W&L Outcomes: Lauren Shelby ’23 Lauren Shelby ’23 will be pursuing her master’s degree at New York University.
Post-grad plans: Graduate school at New York University
Areas of study: Biology, data science
What will you be doing after graduation?
I will be getting my Master of Science in biology at New York University (NYU) in New York City.
How did your career plans evolve over the course of your time at W&L?
I always knew I loved science, so I initially thought I wanted to be Pre-Med. As I navigated through the biology major at W&L and met students and professors with unique paths and backgrounds, I discovered that I wanted to focus more on research in the molecular biology/genetics space.
What internships or other summer experiences did you partake in and how did those experiences shape you and your career plans?
I was awarded the Two-Year Research Fellowship in the winter of my freshman year, so I participated in two summers of full-time research in two different labs at Washington & Lee. The summer after my freshman year, I worked virtually in Professor Jon Erickson’s lab in the engineering department creating confidence algorithms to filter raw data from a new method of colonic wave motility detection. The summer after my sophomore year, I worked in Professor Gregg Whitworth’s lab on campus identifying genes of interest using RNA-seq data gathered from rats with diet-induced obesity in the 2014 Jeffress Grant study. The summer after my junior year I had an internship at the National Institutes of Health in the National Institute of Diabetes, Digestive, and Kidney Disorders to work in the lab of Andy Golden, a senior investigator at NIDDK. There I gained experience using C. elegans as a genetic model for human disease.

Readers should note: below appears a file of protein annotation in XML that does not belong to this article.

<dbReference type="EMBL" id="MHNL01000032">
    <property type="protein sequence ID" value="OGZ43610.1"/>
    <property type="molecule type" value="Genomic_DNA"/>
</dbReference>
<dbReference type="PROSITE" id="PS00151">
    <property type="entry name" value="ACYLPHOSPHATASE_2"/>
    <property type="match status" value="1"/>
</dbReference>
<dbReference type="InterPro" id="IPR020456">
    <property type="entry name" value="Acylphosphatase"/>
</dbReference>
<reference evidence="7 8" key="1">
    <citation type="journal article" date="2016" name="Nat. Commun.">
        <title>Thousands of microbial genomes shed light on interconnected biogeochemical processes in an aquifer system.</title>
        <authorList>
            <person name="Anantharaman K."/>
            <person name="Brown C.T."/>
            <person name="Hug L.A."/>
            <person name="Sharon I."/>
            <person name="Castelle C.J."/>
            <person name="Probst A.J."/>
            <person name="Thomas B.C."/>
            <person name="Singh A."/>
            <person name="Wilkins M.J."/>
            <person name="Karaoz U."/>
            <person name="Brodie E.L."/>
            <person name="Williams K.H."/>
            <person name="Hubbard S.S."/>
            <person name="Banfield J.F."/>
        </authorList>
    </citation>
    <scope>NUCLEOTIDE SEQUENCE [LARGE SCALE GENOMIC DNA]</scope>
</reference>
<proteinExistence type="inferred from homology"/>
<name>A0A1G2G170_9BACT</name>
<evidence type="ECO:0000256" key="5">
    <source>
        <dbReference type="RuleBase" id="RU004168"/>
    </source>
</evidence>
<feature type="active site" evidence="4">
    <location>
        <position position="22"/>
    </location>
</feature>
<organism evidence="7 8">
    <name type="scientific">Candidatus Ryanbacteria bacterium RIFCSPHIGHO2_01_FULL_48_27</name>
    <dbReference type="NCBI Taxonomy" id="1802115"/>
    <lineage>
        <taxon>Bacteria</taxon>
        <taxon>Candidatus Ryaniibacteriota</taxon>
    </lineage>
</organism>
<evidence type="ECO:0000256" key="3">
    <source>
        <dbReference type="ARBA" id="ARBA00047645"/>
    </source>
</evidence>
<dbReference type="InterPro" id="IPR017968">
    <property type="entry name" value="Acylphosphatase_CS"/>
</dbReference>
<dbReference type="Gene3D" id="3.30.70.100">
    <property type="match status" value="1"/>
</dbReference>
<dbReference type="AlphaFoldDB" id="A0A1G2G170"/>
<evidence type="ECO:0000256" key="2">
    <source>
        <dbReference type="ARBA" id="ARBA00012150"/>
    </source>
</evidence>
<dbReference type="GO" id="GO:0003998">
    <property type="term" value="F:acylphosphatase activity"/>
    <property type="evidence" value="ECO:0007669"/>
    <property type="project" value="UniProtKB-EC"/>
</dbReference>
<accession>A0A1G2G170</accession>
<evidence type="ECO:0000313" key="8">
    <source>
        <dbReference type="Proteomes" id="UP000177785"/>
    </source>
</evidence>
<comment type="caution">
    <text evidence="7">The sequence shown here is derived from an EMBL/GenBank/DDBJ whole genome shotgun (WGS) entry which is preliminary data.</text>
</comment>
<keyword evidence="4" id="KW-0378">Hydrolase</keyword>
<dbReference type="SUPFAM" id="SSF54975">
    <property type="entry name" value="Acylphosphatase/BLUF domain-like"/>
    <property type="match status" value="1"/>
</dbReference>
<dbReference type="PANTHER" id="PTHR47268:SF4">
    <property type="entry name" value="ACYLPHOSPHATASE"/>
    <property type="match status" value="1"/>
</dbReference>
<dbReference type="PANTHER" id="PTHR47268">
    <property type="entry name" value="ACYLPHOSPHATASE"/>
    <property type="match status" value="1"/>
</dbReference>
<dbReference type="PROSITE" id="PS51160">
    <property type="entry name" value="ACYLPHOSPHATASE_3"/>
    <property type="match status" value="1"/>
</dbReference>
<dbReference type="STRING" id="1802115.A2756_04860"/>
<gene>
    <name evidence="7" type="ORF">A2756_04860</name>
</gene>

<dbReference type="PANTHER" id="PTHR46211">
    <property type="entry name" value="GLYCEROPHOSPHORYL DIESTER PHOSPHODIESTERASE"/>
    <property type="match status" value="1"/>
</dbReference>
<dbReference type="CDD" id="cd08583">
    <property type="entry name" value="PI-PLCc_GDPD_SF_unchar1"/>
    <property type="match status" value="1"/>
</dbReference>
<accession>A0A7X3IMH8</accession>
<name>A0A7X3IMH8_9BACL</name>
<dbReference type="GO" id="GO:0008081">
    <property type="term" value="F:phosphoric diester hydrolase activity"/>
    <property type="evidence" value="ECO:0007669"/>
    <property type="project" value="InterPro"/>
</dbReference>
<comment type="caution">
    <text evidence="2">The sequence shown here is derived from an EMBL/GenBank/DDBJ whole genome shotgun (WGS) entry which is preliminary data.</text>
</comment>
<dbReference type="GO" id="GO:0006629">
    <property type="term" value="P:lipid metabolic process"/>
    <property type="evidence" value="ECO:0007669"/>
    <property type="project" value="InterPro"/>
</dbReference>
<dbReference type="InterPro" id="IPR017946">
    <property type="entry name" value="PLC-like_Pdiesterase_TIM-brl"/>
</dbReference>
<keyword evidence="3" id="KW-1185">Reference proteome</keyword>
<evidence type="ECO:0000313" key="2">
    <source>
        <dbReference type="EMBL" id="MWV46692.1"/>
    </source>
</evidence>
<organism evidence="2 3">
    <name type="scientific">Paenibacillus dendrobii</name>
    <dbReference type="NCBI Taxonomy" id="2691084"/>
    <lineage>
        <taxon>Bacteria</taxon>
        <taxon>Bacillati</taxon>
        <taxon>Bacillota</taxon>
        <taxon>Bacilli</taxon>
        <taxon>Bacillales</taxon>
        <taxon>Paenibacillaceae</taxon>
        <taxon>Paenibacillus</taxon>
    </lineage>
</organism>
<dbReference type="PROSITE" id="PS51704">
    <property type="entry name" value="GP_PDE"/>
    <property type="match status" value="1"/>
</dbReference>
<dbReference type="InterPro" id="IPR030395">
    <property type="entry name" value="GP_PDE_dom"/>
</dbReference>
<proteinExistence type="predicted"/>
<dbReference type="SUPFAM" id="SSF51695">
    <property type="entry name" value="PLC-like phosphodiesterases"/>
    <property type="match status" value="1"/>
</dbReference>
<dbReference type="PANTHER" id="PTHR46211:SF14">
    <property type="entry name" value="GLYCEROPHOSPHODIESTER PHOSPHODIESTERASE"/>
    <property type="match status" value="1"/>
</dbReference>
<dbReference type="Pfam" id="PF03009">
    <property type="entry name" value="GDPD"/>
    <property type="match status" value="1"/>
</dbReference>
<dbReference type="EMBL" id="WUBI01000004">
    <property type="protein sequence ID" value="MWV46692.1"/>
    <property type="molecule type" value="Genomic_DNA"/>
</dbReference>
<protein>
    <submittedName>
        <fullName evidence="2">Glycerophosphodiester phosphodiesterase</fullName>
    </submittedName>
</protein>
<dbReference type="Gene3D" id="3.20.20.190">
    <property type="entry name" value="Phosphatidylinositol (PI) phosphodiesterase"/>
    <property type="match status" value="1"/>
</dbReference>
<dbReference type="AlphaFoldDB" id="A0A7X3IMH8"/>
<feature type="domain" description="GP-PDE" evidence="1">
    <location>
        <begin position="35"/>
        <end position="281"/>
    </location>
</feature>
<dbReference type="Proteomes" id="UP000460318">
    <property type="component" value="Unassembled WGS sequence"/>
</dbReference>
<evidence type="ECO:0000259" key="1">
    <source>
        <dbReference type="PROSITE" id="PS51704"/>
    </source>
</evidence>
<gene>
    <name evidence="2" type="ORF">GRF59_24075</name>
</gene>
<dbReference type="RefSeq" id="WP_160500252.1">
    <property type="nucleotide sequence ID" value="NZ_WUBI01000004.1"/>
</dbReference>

How did the Office of Career and Professional Development support you and which resources did you find most helpful?
Molly Steele was incredibly helpful in guiding me towards different opportunities and helping me perfect my materials.
What did you study at W&L and what are some skills or learnings you will take from your academic experience into the professional world?
I was a biology major, which exposed me to many transferable lab techniques in cell/developmental and genetics/molecular biology. This, along with presentation and discussion skills, made me a great applicant for graduate school. I was also a data science minor, which has exposed me to many coding languages, including Python and R, which are extremely marketable skills for future employers.
Who or what has inspired you along the way?
I would not have had the ambition to apply to graduate school straight from college without the constant support and pushing from my professors, particularly Professor Fiona Watson, who stopped me in the hallway one day and told me I should go for it, and Professor Gregg Whitworth, who was my advisor for all four years. I love the size of the Biology Department because I have grown very close with my professors over my time at W&L.
Did you connect with alumni during your career development process?
Absolutely, I feel like the importance of networking is not emphasized enough in the sciences and it has been so imperative for my career development. Through connecting with alums, I have gained valuable advice to successfully navigate the internship and graduate school application processes.
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